Researchers create harness that translates body language of dogs

The researchers said the canine communication harness could have practical applications for guide dogs and search-and-rescue operations.
By Ben Hooper  |  Oct. 31, 2014 at 3:12 PM
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RALEIGH, N.C., Oct. 31 (UPI) -- North Carolina researchers said they have created a dog harness outfitted with technology designed to ease interspecies communication with canines.

The North Carolina State University team said the harness includes technologies aimed at interpreting the body language signals used by dogs, as well as technologies designed to translate human language into signals the dogs will understand.

"We have a fully functional prototype, but we'll be refining the design as we explore more and more applications for the platform," said Dr. David Roberts, an assistant professor of computer science at the school and co-author of a paper on the team's work.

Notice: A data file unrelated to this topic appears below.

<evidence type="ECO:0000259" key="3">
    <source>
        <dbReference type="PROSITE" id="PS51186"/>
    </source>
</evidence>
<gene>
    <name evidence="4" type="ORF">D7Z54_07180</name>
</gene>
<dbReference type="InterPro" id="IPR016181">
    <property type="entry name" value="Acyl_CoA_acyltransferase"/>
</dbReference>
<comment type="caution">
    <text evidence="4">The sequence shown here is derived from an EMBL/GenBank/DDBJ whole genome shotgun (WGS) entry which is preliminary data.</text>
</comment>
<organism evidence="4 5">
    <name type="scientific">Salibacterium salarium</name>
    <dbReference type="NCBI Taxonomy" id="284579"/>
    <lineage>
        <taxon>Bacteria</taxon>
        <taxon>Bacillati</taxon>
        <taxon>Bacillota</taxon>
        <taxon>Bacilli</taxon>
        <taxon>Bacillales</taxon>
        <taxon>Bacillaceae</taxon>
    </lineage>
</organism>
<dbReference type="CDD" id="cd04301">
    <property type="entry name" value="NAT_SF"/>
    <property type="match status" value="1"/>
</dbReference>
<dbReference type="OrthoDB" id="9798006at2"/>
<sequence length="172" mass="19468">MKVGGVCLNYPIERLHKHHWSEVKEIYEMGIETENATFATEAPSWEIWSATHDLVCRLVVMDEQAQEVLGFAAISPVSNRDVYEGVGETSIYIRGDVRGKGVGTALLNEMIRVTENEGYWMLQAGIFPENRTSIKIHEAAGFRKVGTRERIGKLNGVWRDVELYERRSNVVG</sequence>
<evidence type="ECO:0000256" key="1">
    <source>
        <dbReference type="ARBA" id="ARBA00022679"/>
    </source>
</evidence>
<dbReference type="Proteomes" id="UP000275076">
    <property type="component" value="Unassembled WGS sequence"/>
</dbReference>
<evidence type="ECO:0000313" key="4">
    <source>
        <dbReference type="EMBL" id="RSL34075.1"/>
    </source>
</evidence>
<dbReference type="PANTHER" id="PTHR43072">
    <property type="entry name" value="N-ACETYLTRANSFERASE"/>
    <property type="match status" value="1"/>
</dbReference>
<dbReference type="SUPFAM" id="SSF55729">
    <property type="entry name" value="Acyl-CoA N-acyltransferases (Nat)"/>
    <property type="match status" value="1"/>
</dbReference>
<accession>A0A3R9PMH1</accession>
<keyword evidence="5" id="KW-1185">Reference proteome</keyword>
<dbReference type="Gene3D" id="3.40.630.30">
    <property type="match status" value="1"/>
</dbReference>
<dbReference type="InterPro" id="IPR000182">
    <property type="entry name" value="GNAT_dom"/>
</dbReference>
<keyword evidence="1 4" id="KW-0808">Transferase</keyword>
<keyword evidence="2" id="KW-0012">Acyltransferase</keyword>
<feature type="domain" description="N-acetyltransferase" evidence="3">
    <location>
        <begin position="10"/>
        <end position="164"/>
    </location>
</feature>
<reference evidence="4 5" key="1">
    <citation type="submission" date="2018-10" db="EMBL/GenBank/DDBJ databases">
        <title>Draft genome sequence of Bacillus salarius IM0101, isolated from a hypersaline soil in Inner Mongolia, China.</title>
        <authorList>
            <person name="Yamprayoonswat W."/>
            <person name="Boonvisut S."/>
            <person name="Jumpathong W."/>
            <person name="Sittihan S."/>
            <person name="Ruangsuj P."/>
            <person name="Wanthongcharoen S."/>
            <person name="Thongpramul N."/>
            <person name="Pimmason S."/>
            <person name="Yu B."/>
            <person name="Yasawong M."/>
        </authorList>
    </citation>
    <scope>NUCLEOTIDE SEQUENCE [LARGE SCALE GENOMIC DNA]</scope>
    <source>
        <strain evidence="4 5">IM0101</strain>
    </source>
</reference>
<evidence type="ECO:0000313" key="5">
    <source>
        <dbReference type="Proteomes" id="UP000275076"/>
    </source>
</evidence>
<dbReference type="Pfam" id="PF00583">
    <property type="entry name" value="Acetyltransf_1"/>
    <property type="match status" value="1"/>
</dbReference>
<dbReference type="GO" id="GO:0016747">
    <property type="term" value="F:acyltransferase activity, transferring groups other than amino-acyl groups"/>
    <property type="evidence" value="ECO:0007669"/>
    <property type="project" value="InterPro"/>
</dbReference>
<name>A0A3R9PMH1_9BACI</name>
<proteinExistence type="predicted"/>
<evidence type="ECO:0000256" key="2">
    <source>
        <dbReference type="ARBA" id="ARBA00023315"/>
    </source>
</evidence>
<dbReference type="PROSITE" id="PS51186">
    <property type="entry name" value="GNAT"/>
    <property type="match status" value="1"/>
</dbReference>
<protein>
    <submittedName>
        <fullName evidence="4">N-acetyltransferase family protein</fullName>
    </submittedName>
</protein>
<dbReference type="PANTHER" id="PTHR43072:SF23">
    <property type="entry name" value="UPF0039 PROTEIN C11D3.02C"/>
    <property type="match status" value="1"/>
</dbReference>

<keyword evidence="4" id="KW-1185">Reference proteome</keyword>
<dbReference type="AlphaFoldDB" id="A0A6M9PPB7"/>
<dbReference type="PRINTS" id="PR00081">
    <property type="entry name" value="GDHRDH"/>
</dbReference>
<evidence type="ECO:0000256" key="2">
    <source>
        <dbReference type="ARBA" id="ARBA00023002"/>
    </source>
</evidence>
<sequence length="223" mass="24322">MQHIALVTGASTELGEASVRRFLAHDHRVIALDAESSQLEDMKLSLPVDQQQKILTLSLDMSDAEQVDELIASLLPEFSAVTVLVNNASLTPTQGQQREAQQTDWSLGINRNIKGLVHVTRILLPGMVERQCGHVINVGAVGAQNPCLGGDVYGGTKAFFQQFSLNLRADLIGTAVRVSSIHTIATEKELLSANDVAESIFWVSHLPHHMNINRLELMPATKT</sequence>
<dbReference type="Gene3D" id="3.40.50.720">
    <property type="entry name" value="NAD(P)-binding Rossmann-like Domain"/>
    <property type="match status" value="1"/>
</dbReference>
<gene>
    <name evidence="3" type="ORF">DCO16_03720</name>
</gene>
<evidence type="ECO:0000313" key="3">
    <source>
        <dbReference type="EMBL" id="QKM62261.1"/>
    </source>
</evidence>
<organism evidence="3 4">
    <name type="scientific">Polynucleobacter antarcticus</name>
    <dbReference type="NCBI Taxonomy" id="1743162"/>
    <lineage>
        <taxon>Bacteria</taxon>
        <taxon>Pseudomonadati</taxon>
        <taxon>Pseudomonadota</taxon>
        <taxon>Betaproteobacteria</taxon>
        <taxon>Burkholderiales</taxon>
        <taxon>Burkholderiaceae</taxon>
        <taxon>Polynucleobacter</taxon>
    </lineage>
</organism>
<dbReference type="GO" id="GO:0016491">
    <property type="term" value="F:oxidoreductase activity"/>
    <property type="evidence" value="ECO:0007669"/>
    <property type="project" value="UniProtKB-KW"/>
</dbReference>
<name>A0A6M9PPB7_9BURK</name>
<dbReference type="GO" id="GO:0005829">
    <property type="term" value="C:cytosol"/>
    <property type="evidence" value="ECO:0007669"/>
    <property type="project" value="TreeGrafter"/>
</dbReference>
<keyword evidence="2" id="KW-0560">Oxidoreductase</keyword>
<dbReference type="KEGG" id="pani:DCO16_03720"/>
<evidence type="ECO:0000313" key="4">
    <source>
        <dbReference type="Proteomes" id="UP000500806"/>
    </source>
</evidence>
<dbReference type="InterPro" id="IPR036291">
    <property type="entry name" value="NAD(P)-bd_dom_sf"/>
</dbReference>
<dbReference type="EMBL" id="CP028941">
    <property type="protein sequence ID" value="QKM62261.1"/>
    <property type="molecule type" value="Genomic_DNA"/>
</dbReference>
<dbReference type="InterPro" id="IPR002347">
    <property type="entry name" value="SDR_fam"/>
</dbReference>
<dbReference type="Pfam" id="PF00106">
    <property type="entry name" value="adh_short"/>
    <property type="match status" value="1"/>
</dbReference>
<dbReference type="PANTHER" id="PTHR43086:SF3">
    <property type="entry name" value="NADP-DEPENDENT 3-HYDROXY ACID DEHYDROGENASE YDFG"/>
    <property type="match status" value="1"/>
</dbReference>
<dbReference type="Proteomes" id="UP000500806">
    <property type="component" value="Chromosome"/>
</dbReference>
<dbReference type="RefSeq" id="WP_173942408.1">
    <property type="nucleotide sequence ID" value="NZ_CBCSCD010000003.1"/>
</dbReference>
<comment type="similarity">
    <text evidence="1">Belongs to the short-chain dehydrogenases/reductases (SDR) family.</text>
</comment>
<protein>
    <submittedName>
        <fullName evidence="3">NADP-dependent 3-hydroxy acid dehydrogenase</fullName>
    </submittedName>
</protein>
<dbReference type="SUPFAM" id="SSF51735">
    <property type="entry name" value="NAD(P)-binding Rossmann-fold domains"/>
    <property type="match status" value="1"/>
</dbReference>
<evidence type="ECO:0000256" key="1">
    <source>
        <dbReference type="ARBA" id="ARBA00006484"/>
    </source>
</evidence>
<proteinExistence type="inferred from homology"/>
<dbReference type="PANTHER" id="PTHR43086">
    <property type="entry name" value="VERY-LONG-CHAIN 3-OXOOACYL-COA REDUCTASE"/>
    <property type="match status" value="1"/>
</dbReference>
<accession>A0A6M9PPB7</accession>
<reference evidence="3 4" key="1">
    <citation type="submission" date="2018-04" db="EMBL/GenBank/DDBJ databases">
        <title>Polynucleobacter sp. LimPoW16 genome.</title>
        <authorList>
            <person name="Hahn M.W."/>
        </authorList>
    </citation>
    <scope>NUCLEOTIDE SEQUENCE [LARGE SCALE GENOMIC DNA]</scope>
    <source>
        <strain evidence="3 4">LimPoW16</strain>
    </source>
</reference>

The harness also bears temperature and heart-rate sensors that can give users information about the dog's emotional state, which can be useful in analyzing the stress levels of guide dogs and other service animals.

"This can help handlers identify and mitigate stress for the dogs, improving the length and quality of a dog's life," said Sean Mealin, a Ph.D. student and co-author of the paper. "It's an important issue. Particularly because guide dogs are bred and trained not to display signs of stress in their behavior."

The team said the technology could also have applications for search-and-rescue dogs with additional sensors to detect environmental factors such as gas leaks.

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